Wednesday, July 12, 2006

The Awkward Years

I wanted to share some pictures of my newly expanded LUSH-from-Chicago-trip pile today, but forgot my camera.
Instead, I shall gabble about the phenomenon of Family Movie Night in my house.
When I say family movie, I don't mean, we all pick a movie and watch it together. What I mean is, my sister and I drag the projector, table, and screen down from upstairs, select some super-8 reels from the cabinet, and all gather around in the living room to relive our younger days.
We all enjoyed two nights of movies this past weekend, as all the family was in one house and enjoying rather sedentary activities. The idea this time was that my sis and I would run the show and learn, at last, how to use the projector. We did learn, but Dad still did most of the work. At least we know, now. I also learned about how to splice film. My Dad's system is very organized, with a little notebook about where sections of the film have gone on which reels, and what roughly is on them.
So we started with some of the really older films, when I was a baby or toddler and my sister was 5 or 6. We also watched some when I wasn't born and she was a toddler, "helping" my Dad hammer part of the house addition. To be honest, even though she was small she was pretty good with a hammer. Later footage reveals her pounding nails into a board, "helping" make a "jiminy" (chimney). For my part, probably the best footage of me at a young age was a: dancing in a diaper to some jazz in front of our fireplace, or b: singing in the shower (sounding much like Boo in Monsters, Inc., which you should see immediately if you haven't) and then emerging starkers and soaking wet.
But then, the second night, I snuck in some later films. My sister has a definite thing against the films of her awkward years, and certainly I used to. I was awfully obnoxious or squeaky, and I had some truly awkward times. Recently, though, I've sort of started to embrace them. The other thing is that my awkward years and my sister's are a bit different, so in order to watch the old recital footage, or our My Little Pony plays, or whatever, I have to convince my sibling to put up with it. Really, neither of our awkward years are as bad as we make them out to be, we just get shy about glasses, bad haircuts, and dumb things we said, and it felt good to me to watch some of the films we haven't seen in ages, including "The Teenie Genie of the Lamp" (pony play #2) and ice skating out on the lake.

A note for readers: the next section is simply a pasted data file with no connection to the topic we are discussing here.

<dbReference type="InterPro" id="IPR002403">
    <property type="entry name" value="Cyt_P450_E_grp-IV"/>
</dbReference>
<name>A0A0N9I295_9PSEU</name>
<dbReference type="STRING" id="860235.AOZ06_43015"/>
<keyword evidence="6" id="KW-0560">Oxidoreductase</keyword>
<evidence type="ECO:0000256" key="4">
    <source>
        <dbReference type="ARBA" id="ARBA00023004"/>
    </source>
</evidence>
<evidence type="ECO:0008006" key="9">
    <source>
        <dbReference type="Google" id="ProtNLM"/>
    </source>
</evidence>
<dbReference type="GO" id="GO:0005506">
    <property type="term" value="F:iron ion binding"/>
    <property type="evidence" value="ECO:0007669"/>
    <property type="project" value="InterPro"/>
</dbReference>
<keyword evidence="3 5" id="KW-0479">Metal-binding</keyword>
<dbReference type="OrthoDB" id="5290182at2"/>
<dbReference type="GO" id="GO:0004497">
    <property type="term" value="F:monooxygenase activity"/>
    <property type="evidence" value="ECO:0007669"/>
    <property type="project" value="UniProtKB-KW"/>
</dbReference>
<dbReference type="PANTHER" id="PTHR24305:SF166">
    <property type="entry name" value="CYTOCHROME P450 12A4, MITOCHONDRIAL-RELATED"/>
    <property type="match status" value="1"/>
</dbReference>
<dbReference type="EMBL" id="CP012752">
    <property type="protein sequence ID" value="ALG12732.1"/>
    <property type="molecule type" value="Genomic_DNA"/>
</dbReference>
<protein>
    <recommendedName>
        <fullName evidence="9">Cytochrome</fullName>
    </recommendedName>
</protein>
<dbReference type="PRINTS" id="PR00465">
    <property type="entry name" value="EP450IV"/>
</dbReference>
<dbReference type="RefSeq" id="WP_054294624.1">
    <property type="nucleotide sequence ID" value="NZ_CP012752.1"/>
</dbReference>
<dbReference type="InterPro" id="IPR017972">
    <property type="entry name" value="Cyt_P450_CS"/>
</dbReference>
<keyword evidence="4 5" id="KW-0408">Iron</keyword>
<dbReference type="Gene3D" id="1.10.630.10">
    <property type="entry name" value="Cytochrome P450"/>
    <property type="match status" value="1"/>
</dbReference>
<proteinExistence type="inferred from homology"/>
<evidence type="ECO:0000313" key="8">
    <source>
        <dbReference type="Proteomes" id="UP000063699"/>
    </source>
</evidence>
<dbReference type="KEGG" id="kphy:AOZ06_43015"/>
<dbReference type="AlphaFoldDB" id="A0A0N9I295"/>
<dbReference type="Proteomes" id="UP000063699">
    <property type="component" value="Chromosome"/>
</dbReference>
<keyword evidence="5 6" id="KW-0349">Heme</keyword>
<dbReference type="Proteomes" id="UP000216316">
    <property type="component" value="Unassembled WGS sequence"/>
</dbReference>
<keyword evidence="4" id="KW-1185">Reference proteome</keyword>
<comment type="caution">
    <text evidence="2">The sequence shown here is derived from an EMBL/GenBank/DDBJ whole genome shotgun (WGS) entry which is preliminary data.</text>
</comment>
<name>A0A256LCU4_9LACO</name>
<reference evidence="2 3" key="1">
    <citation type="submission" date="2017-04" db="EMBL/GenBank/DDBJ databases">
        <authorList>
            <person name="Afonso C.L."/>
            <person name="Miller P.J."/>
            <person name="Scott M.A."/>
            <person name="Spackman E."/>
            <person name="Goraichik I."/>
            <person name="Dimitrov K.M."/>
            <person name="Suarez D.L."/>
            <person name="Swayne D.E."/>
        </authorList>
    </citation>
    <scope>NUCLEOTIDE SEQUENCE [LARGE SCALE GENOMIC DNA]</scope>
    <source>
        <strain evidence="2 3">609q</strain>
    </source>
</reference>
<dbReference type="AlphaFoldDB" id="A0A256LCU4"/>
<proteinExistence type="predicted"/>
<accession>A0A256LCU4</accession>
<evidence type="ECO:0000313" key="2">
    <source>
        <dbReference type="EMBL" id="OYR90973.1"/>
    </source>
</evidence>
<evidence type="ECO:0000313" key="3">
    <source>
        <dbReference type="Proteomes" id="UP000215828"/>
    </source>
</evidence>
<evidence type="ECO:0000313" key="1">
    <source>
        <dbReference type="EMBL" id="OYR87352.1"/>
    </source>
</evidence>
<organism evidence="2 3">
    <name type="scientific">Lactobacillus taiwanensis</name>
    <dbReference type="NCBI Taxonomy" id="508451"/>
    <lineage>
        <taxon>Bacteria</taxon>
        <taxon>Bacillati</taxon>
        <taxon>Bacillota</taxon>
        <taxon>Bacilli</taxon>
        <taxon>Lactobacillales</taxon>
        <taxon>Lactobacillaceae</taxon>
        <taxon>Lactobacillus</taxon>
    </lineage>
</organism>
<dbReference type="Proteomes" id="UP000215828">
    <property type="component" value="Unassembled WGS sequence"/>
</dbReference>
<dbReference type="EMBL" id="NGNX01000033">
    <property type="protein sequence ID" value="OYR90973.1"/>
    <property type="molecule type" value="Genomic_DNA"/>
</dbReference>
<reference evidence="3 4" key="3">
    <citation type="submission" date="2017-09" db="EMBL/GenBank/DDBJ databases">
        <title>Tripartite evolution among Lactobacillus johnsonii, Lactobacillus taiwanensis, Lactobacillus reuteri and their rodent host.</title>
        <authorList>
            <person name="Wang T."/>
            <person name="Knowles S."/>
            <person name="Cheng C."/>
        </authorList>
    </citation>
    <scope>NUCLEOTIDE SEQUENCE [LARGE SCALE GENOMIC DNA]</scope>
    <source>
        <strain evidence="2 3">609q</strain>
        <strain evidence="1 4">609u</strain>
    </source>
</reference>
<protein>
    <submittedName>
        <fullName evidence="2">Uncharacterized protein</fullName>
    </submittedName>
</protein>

Our current reel selection, I think, doesn't quite hit the 90s, since there are some films not yet on reels, and they'll stop about 92 or 93 when they're done (we refused to be filmed after that, which is a shame, because we got sort of glamorous). I'm looking forward to seeing the films I haven't seen yet, and hope there's a day when we can get them on to DvD and all have a copy of everything, though I hope we'll always gather around for family movie time. The transfer process is pretty expensive if you don't have the equipment and software, so we'll see. If anyone has any suggestions about transferring super-8 reels to dvd, let me know.
And sister, I know you're reading this: Thanks, or "Thank you, Sawah!"

In other news, two new poems accepted by Backwards City Review!


Anonymous said...

I think what really troubles me about my awkward years is that I was *such* a pudge and had so little fashion sense, and I didn't entirely realize these characteristics at the time. I thought I was the bomb. There's a charming, innocent confidence to that, I suppose, but I can't bear now to watch my youthful self popping around like an excited piglet.

Hmm...I like what you say about us becoming sort of glamorous...maybe we should consider a short-short Super 8 film this holiday, instead of a photo shoot. Plotted or plotless. Maybe just us going to a cafe or something and asking each other questions.


Abs said...

Eeeeenteresting. I wonder if the camera is working. It would be a mysterious return to film since we haven't been on one in a while...there will be "lost years," oh yes.
Really, you were the bomb. None of us had any fashion sense. It was the 80s and 90s. We were squeaky, but at least we were joyful a lot. How many kids can't even say that? We weren't cool, but we were real. Our world was solid and our imaginations expansive. I want my kids to be the same.